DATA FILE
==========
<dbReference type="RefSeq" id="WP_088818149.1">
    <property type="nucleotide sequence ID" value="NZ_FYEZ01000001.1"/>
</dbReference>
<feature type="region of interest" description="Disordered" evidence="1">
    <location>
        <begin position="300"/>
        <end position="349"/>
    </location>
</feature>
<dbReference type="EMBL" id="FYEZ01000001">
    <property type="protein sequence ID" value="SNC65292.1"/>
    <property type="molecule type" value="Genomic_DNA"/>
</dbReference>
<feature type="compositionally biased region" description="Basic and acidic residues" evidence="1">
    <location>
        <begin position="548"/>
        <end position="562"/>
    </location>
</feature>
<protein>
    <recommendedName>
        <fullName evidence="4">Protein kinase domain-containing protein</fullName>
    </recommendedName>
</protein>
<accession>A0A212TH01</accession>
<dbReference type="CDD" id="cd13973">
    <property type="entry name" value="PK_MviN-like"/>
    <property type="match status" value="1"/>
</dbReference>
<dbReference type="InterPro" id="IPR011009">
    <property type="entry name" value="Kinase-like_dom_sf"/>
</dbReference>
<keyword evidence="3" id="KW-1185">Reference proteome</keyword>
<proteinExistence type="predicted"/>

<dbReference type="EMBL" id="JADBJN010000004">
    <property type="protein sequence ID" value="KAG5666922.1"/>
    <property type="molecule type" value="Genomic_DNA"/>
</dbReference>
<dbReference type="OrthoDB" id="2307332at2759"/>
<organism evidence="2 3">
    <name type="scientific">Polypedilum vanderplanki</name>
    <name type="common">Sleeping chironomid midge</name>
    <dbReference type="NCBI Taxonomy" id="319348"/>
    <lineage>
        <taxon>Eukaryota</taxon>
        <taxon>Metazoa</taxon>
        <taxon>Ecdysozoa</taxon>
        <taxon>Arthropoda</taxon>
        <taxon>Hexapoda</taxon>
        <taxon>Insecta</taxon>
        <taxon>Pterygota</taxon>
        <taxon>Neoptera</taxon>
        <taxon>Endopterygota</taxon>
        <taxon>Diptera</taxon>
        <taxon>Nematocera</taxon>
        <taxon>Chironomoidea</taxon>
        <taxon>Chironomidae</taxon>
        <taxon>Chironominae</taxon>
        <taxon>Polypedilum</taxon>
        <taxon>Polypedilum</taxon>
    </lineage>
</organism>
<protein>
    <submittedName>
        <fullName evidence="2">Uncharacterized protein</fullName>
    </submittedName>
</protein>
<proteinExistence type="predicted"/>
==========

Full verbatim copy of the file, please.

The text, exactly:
<dbReference type="RefSeq" id="WP_088818149.1">
    <property type="nucleotide sequence ID" value="NZ_FYEZ01000001.1"/>
</dbReference>
<feature type="region of interest" description="Disordered" evidence="1">
    <location>
        <begin position="300"/>
        <end position="349"/>
    </location>
</feature>
<dbReference type="EMBL" id="FYEZ01000001">
    <property type="protein sequence ID" value="SNC65292.1"/>
    <property type="molecule type" value="Genomic_DNA"/>
</dbReference>
<feature type="compositionally biased region" description="Basic and acidic residues" evidence="1">
    <location>
        <begin position="548"/>
        <end position="562"/>
    </location>
</feature>
<protein>
    <recommendedName>
        <fullName evidence="4">Protein kinase domain-containing protein</fullName>
    </recommendedName>
</protein>
<accession>A0A212TH01</accession>
<dbReference type="CDD" id="cd13973">
    <property type="entry name" value="PK_MviN-like"/>
    <property type="match status" value="1"/>
</dbReference>
<dbReference type="InterPro" id="IPR011009">
    <property type="entry name" value="Kinase-like_dom_sf"/>
</dbReference>
<keyword evidence="3" id="KW-1185">Reference proteome</keyword>
<proteinExistence type="predicted"/>

<dbReference type="EMBL" id="JADBJN010000004">
    <property type="protein sequence ID" value="KAG5666922.1"/>
    <property type="molecule type" value="Genomic_DNA"/>
</dbReference>
<dbReference type="OrthoDB" id="2307332at2759"/>
<organism evidence="2 3">
    <name type="scientific">Polypedilum vanderplanki</name>
    <name type="common">Sleeping chironomid midge</name>
    <dbReference type="NCBI Taxonomy" id="319348"/>
    <lineage>
        <taxon>Eukaryota</taxon>
        <taxon>Metazoa</taxon>
        <taxon>Ecdysozoa</taxon>
        <taxon>Arthropoda</taxon>
        <taxon>Hexapoda</taxon>
        <taxon>Insecta</taxon>
        <taxon>Pterygota</taxon>
        <taxon>Neoptera</taxon>
        <taxon>Endopterygota</taxon>
        <taxon>Diptera</taxon>
        <taxon>Nematocera</taxon>
        <taxon>Chironomoidea</taxon>
        <taxon>Chironomidae</taxon>
        <taxon>Chironominae</taxon>
        <taxon>Polypedilum</taxon>
        <taxon>Polypedilum</taxon>
    </lineage>
</organism>
<protein>
    <submittedName>
        <fullName evidence="2">Uncharacterized protein</fullName>
    </submittedName>
</protein>
<proteinExistence type="predicted"/>